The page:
Moreover, House of Cards (arguably Netflix's flagship show) starting filming entirely in 6K for its third season -- 6K has over twice as many pixels as 4K, which has four times as many pixels as 1080p. Netflix is also experimenting with HDR content, but this wider color range requires a compatible TV -- there currently aren't any mobile devices that support HDR video.

For audio, if a movie or show was mixed in 5.1 surround sound, Netflix offers it in 5.1. Of course, the number of audio channels isn't a factor if you're watching on mobile devices.

By comparison, Hulu limits you to two streams, 720p video, and stereo sound. HBO does not currently have a public game plan for 4K, though it does have full-fledged surround-sound support if you plug your mobile device into a home theater system. Amazon has some 4K content, but it doesn't appear to be as enthusiastic about the format as Netflix is.

Bottom line: The competition for your streaming dollar is heating up, but Netflix is maintaining its edge against the competition -- more than that, it's forward-looking in both content offerings and streaming tech like 4K and HDR. It's easily the best value in streaming video.

More video-streaming services

Netflix is the best video service if you can afford only one. But if you're willing to spend more, here are the key selling points of the other services.

Amazon Prime Video (iOS). Free with Amazon Prime subscription; high-quality original content; add Showtime streaming for an additional $9 per month (versus $11 per month if bought separately).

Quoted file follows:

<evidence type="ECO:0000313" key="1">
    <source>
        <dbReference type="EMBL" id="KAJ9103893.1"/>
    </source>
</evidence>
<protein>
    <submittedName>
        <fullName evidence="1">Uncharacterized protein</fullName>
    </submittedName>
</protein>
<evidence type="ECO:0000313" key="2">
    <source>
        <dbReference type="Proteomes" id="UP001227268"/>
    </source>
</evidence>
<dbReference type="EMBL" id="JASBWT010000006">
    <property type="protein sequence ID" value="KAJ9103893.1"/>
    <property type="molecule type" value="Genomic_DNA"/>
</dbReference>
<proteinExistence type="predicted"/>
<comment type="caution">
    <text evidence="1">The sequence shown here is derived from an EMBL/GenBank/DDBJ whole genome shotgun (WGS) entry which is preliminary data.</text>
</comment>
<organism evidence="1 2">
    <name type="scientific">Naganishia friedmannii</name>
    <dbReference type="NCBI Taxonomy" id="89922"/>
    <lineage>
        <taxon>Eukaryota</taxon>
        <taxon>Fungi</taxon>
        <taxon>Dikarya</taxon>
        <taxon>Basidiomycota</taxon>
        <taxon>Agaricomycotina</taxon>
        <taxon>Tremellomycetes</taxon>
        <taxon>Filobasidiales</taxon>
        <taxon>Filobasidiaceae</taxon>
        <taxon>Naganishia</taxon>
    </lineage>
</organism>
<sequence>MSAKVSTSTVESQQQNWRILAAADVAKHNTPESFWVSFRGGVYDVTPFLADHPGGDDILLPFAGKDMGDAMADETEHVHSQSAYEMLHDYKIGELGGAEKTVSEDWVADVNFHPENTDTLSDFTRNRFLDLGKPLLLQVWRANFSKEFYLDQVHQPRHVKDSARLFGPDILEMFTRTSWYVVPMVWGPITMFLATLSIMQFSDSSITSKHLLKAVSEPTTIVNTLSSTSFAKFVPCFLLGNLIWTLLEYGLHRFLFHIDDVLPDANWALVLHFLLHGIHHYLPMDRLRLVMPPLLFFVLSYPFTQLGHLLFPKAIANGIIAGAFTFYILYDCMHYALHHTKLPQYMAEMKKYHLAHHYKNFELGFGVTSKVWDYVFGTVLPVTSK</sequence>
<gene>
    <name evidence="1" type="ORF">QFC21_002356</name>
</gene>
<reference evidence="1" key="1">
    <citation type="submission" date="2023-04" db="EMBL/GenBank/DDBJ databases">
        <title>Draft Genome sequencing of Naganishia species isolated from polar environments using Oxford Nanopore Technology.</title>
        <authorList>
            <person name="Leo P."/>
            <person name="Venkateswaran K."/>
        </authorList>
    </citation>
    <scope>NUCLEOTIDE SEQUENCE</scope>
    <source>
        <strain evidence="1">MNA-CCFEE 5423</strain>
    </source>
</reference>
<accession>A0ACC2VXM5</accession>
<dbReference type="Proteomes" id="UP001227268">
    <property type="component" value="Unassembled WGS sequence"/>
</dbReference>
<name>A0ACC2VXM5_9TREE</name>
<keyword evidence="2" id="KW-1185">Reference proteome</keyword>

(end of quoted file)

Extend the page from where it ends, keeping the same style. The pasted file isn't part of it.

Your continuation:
CBS All Access (Android, iOS). Live CBS shows (mobile streaming available on a one-day delay); on-demand library of over 7,500 episodes.

Google Play Movies & TV (Android, iOS). Available for lots of devices; Google frequently offers discounts.

HBO Now (Android, iOS). Every HBO show ever made appears to be available to stream, including The Wire in HD; new episodes are available the day they air.

Hulu (Android, iOS). Some original content; recent network TV episodes (minus CBS) are available within about a week of live airing; add Showtime streaming for an additional $9 per month (versus $11 per month if bought separately).

iTunes. Apple TVs (the recommended streaming method) are high-quality streaming platforms.

PlayStation Vue (iOS). Wide variety of channels; available on Fire TV and iOS devices.

Sling TV (Android, iOS). Less expensive than PlayStation Vue (with fewer channels); fewest restrictions on live regional TV streaming.

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Tom is the senior editor covering Windows at Download.com.